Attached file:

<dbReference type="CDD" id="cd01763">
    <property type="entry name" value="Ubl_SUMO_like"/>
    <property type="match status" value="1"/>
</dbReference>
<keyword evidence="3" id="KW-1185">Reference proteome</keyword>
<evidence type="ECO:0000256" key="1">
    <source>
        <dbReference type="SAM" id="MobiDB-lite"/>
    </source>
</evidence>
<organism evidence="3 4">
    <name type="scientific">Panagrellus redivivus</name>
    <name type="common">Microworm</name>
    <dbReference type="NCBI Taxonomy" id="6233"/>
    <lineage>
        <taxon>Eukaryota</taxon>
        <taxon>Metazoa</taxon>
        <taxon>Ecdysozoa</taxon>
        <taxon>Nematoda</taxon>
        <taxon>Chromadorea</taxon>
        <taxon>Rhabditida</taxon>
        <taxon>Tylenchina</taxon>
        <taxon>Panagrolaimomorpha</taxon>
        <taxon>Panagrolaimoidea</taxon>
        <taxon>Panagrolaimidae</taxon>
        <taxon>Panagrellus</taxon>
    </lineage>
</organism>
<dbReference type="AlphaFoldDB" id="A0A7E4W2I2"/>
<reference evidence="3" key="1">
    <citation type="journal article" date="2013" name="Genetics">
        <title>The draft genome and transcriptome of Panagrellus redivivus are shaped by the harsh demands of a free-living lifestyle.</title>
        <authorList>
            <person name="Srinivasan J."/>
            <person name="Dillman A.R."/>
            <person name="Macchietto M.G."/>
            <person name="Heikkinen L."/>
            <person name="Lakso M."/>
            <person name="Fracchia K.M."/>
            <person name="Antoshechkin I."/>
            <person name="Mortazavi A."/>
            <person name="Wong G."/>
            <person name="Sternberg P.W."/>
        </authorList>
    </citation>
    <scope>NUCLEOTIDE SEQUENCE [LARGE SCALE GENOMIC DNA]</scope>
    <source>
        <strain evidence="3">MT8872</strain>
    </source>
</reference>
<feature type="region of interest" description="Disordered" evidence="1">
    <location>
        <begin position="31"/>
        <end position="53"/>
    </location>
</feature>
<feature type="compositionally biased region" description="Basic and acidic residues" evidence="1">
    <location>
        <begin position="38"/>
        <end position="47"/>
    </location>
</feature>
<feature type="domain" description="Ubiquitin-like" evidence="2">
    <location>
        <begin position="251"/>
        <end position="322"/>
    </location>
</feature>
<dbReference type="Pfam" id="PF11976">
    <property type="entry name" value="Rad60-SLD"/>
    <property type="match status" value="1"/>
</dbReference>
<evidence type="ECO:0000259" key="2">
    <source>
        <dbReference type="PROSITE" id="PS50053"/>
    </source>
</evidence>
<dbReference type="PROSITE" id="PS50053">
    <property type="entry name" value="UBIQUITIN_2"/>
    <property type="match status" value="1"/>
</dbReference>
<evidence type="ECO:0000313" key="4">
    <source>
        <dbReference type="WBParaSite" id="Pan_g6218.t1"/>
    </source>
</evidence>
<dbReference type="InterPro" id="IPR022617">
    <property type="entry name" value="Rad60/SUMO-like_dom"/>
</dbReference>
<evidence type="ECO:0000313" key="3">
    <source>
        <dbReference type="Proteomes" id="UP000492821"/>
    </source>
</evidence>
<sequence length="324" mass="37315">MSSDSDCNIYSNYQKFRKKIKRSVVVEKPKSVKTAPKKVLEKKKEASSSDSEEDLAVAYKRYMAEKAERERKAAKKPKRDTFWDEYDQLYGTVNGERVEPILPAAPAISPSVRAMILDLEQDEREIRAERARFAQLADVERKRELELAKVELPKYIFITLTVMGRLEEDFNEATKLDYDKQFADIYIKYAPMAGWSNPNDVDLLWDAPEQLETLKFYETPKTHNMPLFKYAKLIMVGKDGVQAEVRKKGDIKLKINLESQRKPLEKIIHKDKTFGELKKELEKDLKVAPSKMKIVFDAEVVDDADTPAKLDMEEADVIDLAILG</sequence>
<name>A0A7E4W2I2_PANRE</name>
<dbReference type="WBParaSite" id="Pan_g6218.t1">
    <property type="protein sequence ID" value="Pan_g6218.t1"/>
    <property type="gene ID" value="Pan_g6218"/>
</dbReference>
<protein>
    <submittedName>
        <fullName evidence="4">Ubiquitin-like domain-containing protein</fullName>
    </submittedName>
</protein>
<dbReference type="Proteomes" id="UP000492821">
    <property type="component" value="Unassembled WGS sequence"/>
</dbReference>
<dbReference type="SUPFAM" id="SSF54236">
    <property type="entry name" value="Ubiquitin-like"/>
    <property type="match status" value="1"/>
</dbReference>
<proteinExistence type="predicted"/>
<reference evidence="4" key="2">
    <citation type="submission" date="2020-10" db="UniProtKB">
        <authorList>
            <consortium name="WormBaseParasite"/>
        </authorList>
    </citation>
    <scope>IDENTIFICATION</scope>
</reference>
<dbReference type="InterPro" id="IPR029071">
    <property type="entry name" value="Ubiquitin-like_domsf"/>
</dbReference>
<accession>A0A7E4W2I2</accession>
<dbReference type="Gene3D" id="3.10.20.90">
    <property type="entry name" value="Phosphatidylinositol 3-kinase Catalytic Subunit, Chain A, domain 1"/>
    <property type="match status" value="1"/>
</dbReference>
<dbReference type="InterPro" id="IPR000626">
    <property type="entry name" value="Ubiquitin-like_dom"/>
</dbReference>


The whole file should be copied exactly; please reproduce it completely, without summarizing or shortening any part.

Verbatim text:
<dbReference type="CDD" id="cd01763">
    <property type="entry name" value="Ubl_SUMO_like"/>
    <property type="match status" value="1"/>
</dbReference>
<keyword evidence="3" id="KW-1185">Reference proteome</keyword>
<evidence type="ECO:0000256" key="1">
    <source>
        <dbReference type="SAM" id="MobiDB-lite"/>
    </source>
</evidence>
<organism evidence="3 4">
    <name type="scientific">Panagrellus redivivus</name>
    <name type="common">Microworm</name>
    <dbReference type="NCBI Taxonomy" id="6233"/>
    <lineage>
        <taxon>Eukaryota</taxon>
        <taxon>Metazoa</taxon>
        <taxon>Ecdysozoa</taxon>
        <taxon>Nematoda</taxon>
        <taxon>Chromadorea</taxon>
        <taxon>Rhabditida</taxon>
        <taxon>Tylenchina</taxon>
        <taxon>Panagrolaimomorpha</taxon>
        <taxon>Panagrolaimoidea</taxon>
        <taxon>Panagrolaimidae</taxon>
        <taxon>Panagrellus</taxon>
    </lineage>
</organism>
<dbReference type="AlphaFoldDB" id="A0A7E4W2I2"/>
<reference evidence="3" key="1">
    <citation type="journal article" date="2013" name="Genetics">
        <title>The draft genome and transcriptome of Panagrellus redivivus are shaped by the harsh demands of a free-living lifestyle.</title>
        <authorList>
            <person name="Srinivasan J."/>
            <person name="Dillman A.R."/>
            <person name="Macchietto M.G."/>
            <person name="Heikkinen L."/>
            <person name="Lakso M."/>
            <person name="Fracchia K.M."/>
            <person name="Antoshechkin I."/>
            <person name="Mortazavi A."/>
            <person name="Wong G."/>
            <person name="Sternberg P.W."/>
        </authorList>
    </citation>
    <scope>NUCLEOTIDE SEQUENCE [LARGE SCALE GENOMIC DNA]</scope>
    <source>
        <strain evidence="3">MT8872</strain>
    </source>
</reference>
<feature type="region of interest" description="Disordered" evidence="1">
    <location>
        <begin position="31"/>
        <end position="53"/>
    </location>
</feature>
<feature type="compositionally biased region" description="Basic and acidic residues" evidence="1">
    <location>
        <begin position="38"/>
        <end position="47"/>
    </location>
</feature>
<feature type="domain" description="Ubiquitin-like" evidence="2">
    <location>
        <begin position="251"/>
        <end position="322"/>
    </location>
</feature>
<dbReference type="Pfam" id="PF11976">
    <property type="entry name" value="Rad60-SLD"/>
    <property type="match status" value="1"/>
</dbReference>
<evidence type="ECO:0000259" key="2">
    <source>
        <dbReference type="PROSITE" id="PS50053"/>
    </source>
</evidence>
<dbReference type="PROSITE" id="PS50053">
    <property type="entry name" value="UBIQUITIN_2"/>
    <property type="match status" value="1"/>
</dbReference>
<evidence type="ECO:0000313" key="4">
    <source>
        <dbReference type="WBParaSite" id="Pan_g6218.t1"/>
    </source>
</evidence>
<dbReference type="InterPro" id="IPR022617">
    <property type="entry name" value="Rad60/SUMO-like_dom"/>
</dbReference>
<evidence type="ECO:0000313" key="3">
    <source>
        <dbReference type="Proteomes" id="UP000492821"/>
    </source>
</evidence>
<sequence length="324" mass="37315">MSSDSDCNIYSNYQKFRKKIKRSVVVEKPKSVKTAPKKVLEKKKEASSSDSEEDLAVAYKRYMAEKAERERKAAKKPKRDTFWDEYDQLYGTVNGERVEPILPAAPAISPSVRAMILDLEQDEREIRAERARFAQLADVERKRELELAKVELPKYIFITLTVMGRLEEDFNEATKLDYDKQFADIYIKYAPMAGWSNPNDVDLLWDAPEQLETLKFYETPKTHNMPLFKYAKLIMVGKDGVQAEVRKKGDIKLKINLESQRKPLEKIIHKDKTFGELKKELEKDLKVAPSKMKIVFDAEVVDDADTPAKLDMEEADVIDLAILG</sequence>
<name>A0A7E4W2I2_PANRE</name>
<dbReference type="WBParaSite" id="Pan_g6218.t1">
    <property type="protein sequence ID" value="Pan_g6218.t1"/>
    <property type="gene ID" value="Pan_g6218"/>
</dbReference>
<protein>
    <submittedName>
        <fullName evidence="4">Ubiquitin-like domain-containing protein</fullName>
    </submittedName>
</protein>
<dbReference type="Proteomes" id="UP000492821">
    <property type="component" value="Unassembled WGS sequence"/>
</dbReference>
<dbReference type="SUPFAM" id="SSF54236">
    <property type="entry name" value="Ubiquitin-like"/>
    <property type="match status" value="1"/>
</dbReference>
<proteinExistence type="predicted"/>
<reference evidence="4" key="2">
    <citation type="submission" date="2020-10" db="UniProtKB">
        <authorList>
            <consortium name="WormBaseParasite"/>
        </authorList>
    </citation>
    <scope>IDENTIFICATION</scope>
</reference>
<dbReference type="InterPro" id="IPR029071">
    <property type="entry name" value="Ubiquitin-like_domsf"/>
</dbReference>
<accession>A0A7E4W2I2</accession>
<dbReference type="Gene3D" id="3.10.20.90">
    <property type="entry name" value="Phosphatidylinositol 3-kinase Catalytic Subunit, Chain A, domain 1"/>
    <property type="match status" value="1"/>
</dbReference>
<dbReference type="InterPro" id="IPR000626">
    <property type="entry name" value="Ubiquitin-like_dom"/>
</dbReference>